As I read the posters on the Degraves Street subway wall, I wondered if BoMa is fact or fiction.  You see, I may have hot weather meteoranxiety.  Then I discovered that Perth-based multimedia artists Olivia Tartaglia and Alex Tate ran their ‘public wellness program trial’ at Blindside Gallery, Melbourne––so possibly both fact and fiction.

Incorporating clever posters and cutting-edge technologies including a virtual forest, an immersive storm simulation and an AI counsellor named Gail (developed by Howard Melbyczuk), BoMa offered its meteoranxious clients a means to manage their ‘symptoms’.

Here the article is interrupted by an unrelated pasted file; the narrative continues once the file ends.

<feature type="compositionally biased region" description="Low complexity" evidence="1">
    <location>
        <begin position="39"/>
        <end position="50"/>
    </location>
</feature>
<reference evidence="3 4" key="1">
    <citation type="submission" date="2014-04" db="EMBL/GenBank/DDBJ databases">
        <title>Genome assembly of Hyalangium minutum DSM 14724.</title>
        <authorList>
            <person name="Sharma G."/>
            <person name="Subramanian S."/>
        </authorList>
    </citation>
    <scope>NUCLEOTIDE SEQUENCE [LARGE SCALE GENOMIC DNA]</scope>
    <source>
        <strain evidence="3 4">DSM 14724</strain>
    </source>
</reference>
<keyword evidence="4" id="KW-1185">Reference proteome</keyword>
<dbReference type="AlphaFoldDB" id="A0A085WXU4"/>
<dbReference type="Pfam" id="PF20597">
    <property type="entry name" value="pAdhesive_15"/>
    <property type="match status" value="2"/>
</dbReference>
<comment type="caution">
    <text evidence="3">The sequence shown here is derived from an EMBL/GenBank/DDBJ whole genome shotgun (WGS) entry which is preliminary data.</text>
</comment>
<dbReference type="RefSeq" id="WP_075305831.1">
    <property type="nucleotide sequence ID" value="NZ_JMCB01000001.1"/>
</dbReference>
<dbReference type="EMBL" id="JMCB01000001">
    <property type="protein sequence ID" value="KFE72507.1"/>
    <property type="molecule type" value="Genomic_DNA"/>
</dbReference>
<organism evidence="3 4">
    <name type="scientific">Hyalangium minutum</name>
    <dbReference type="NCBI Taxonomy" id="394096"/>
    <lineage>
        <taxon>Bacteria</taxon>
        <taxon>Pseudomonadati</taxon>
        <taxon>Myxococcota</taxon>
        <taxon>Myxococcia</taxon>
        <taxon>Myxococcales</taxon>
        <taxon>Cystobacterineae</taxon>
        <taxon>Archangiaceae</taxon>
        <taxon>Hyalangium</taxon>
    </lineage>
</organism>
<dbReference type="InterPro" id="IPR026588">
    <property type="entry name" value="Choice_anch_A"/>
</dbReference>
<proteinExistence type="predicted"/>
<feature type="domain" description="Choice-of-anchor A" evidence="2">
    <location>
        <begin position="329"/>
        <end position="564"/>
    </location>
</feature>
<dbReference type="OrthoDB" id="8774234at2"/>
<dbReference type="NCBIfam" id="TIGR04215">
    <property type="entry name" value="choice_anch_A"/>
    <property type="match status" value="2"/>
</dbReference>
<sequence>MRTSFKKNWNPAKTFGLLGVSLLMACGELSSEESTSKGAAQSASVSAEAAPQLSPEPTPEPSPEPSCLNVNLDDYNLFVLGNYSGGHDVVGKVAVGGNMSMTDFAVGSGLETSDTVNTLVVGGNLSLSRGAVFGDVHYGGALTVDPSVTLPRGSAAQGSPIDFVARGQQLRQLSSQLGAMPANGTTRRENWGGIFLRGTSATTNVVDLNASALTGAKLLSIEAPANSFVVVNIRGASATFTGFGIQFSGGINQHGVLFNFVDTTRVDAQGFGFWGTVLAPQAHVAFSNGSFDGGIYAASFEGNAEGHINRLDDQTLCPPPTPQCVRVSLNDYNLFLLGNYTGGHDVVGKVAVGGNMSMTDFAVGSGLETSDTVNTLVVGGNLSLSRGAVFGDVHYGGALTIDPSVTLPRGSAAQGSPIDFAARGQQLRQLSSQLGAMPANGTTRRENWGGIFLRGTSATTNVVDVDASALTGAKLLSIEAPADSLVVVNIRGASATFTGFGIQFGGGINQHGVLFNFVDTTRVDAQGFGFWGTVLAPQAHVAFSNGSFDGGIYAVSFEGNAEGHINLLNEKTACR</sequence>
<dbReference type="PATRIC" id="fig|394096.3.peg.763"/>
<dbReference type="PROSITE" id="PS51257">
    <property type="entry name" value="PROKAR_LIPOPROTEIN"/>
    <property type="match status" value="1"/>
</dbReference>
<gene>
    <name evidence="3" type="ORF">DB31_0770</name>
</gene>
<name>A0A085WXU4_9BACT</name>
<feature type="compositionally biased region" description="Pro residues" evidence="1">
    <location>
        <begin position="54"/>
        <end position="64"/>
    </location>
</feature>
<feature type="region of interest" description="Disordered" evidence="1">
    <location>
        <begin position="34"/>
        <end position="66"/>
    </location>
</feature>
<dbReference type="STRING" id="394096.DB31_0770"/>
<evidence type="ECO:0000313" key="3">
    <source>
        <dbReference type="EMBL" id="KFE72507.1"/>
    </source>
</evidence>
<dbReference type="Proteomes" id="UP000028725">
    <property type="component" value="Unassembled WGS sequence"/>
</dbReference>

The Bureau of Meteoranxiety program ran from 10 - 19 May 2018 at Blindside Gallery as part of Next Wave Festival and unProjects.

Image 04: Olivia Tartaglia and Alex Tate, Bureau of Meteoranxiety (propaganda posters) 2018, A3 posters. Photo credit: Jess Cockerill.

Interviewer Jess Cockerill asks “Are you worried about the weather? Feel like the seasons are out of sync? Fretting about longer summers, strange storms or rising sea levels?  Fear not; the Bureau of Meteoranxiety (or BoMa) may have the appropriate therapy to calm your climate concerns”.  Read on––

Jess Cockerill
How did the Bureau of Meteoranxiety come about?
Alex Tate
Our original idea was definitely set more in the future, where climate change has happened, it’s devastated earth. But as we went through Next Wave’s artist development program, sincerity became more important, particularly present-day sincerity.
Olivia Tartaglia